The mobile game industry allows an opportunity to advance game development with the help of game art outsourcing studios. But first there are two choices to make:
- Create all the game art in-house;
- Hire an external game art outsourcing studio that would assist in production.
There are ongoing discussions about which one is more preferable as both approaches have their ups and downs. In the first case (in-house), developers do have a solid grasp of the processes and can be way more involved in them. Everything from the workflow to the hardware and life quality of the team is before the eyes of the management and can be directly managed. You know most of your team members by the first name, understand their strengths and weaknesses, and can have that "I am in control" feeling when managing the workforce. But sometimes micro-management tends to put extra weight on the shoulders of producer, and drains way too much attention, whereas there are way more important tasks to take care of.
In the case of an outsourcing studio, the developer gets rid of a lot of causes to worry: they don’t need to think about everyday routine of the team, minor tasks, and future workloads. There’s also no need to keep the expenses such as workplace and hardware maintenance. In addition, because most of the outsourcing teams work as independent contractors, developers have only a limited range of responsibilities to them, e.g. no need to have a retirement plan, corporate bonuses, social package, or life insurance. Also, if it happens that the scope of work is reduced, there’s no need to worry about the downtime of the external contractors – their workload is usually their problem.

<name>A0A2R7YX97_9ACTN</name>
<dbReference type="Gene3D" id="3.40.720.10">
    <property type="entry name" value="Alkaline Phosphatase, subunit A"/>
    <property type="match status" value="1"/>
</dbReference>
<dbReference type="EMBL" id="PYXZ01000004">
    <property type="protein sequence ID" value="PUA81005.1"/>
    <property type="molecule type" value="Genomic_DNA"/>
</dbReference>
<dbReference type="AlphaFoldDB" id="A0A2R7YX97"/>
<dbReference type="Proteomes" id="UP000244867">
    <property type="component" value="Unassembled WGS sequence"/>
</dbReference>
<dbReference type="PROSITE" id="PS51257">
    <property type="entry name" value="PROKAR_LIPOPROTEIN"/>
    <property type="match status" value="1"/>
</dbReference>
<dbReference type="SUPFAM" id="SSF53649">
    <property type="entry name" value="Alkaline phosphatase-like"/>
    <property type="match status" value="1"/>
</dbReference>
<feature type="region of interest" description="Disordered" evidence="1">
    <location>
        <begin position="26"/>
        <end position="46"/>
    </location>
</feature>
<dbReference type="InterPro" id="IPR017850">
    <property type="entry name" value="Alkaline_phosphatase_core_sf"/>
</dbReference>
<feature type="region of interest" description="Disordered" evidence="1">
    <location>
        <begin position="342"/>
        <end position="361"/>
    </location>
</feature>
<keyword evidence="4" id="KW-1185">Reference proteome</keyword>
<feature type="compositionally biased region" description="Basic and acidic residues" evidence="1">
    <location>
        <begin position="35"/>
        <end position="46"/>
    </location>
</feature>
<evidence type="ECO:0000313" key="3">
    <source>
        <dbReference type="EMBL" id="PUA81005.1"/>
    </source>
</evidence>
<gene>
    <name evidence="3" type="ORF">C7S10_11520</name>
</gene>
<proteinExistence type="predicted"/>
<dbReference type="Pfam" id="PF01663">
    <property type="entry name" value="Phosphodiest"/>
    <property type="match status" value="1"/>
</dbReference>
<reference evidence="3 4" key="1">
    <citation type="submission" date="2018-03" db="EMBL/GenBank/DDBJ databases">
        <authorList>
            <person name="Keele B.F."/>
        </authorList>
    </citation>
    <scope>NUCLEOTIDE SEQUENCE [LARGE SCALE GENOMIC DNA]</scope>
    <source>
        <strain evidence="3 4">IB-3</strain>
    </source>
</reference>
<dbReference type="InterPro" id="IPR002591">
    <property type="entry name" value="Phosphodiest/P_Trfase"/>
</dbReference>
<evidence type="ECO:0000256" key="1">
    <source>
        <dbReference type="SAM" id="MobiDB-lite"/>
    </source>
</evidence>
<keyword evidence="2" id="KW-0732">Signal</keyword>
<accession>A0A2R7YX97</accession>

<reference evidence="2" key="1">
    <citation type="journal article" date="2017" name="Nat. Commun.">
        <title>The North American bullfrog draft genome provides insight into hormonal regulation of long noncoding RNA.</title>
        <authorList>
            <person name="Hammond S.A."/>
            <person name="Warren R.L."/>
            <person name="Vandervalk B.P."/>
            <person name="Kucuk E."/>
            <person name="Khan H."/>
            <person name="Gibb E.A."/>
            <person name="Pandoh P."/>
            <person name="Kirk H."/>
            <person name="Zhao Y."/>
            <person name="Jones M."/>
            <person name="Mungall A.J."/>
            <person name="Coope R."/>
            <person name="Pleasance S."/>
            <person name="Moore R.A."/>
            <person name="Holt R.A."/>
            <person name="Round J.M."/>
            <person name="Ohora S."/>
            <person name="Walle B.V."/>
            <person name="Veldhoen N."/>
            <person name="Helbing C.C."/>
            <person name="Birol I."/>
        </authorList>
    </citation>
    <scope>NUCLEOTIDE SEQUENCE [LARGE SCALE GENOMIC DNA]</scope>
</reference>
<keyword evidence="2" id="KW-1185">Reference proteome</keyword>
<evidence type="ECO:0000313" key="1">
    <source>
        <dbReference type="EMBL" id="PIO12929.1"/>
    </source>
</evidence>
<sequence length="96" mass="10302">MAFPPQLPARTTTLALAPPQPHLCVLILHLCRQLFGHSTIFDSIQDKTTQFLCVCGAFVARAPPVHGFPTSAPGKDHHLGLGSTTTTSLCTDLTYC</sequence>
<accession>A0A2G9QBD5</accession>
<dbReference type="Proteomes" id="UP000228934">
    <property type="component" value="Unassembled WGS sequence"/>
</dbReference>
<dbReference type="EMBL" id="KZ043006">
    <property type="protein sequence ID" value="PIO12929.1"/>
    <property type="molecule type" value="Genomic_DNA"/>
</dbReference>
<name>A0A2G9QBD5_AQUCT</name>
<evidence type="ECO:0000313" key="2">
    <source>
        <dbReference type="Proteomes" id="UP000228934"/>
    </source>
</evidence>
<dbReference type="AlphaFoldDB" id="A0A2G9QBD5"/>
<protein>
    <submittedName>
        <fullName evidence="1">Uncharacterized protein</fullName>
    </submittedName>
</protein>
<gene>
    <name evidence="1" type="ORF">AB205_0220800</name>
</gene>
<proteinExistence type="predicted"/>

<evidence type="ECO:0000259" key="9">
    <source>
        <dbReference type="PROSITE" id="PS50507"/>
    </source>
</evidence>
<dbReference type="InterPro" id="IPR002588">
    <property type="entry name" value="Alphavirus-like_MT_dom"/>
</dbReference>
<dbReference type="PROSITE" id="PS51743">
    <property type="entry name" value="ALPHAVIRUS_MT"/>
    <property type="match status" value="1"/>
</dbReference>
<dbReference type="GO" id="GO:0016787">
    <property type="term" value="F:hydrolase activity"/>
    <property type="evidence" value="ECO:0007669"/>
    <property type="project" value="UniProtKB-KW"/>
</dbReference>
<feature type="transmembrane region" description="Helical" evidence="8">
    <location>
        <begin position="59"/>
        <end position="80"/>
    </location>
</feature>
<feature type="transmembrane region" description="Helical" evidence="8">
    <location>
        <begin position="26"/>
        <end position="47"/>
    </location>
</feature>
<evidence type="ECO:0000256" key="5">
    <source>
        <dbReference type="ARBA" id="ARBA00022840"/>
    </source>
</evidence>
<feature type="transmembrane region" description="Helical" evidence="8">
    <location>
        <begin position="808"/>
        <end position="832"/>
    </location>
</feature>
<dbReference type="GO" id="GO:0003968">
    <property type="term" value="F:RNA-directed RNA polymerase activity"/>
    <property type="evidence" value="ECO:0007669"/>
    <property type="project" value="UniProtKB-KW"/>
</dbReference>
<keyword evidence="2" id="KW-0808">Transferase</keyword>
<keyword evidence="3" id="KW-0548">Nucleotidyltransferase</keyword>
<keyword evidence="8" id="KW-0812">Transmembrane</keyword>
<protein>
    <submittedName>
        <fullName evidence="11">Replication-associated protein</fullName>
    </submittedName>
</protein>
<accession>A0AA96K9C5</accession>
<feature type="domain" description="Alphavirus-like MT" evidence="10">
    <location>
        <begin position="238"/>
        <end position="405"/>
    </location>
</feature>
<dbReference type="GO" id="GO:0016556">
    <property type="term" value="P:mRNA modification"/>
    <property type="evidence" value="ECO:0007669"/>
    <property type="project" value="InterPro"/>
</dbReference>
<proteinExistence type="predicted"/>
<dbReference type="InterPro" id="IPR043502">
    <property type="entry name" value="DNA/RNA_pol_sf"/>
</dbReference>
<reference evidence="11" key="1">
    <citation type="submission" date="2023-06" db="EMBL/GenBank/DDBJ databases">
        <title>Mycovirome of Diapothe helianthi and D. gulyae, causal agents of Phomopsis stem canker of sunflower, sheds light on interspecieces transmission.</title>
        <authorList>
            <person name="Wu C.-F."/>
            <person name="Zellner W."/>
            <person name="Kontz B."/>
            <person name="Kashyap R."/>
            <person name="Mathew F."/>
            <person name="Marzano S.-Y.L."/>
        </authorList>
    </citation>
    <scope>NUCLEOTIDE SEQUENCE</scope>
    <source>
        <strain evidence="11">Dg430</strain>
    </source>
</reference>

On the other hand, a solid game art or development outsourcing team is usually loaded with projects for months ahead. If developers won’t have any consistency in the pipeline down the road, the external team may feel it’s more beneficial to switch to someone major, such as one of the bigger development corporations. Those always offer a lot of work that typically never ends. Therefore, they provide more reassurance to the outsourcer that their team will have bread on their table for a long time from now.
Deciding whether to partner with an external game art studio or make do with an in-house team is about weighing all pros and cons — if it makes sense in terms of the production length, timelines, and expenses, it is highly beneficial to get an external team. However, if you feel more comfortable creating everything in-house (which mostly fits the approach of smaller development studios), and being able to look all your artists in the eye, go ahead and stick to the known. After all, you can always add an external studio later — the good thing about outsourcers is they are always happy to get new connections in the game development industry!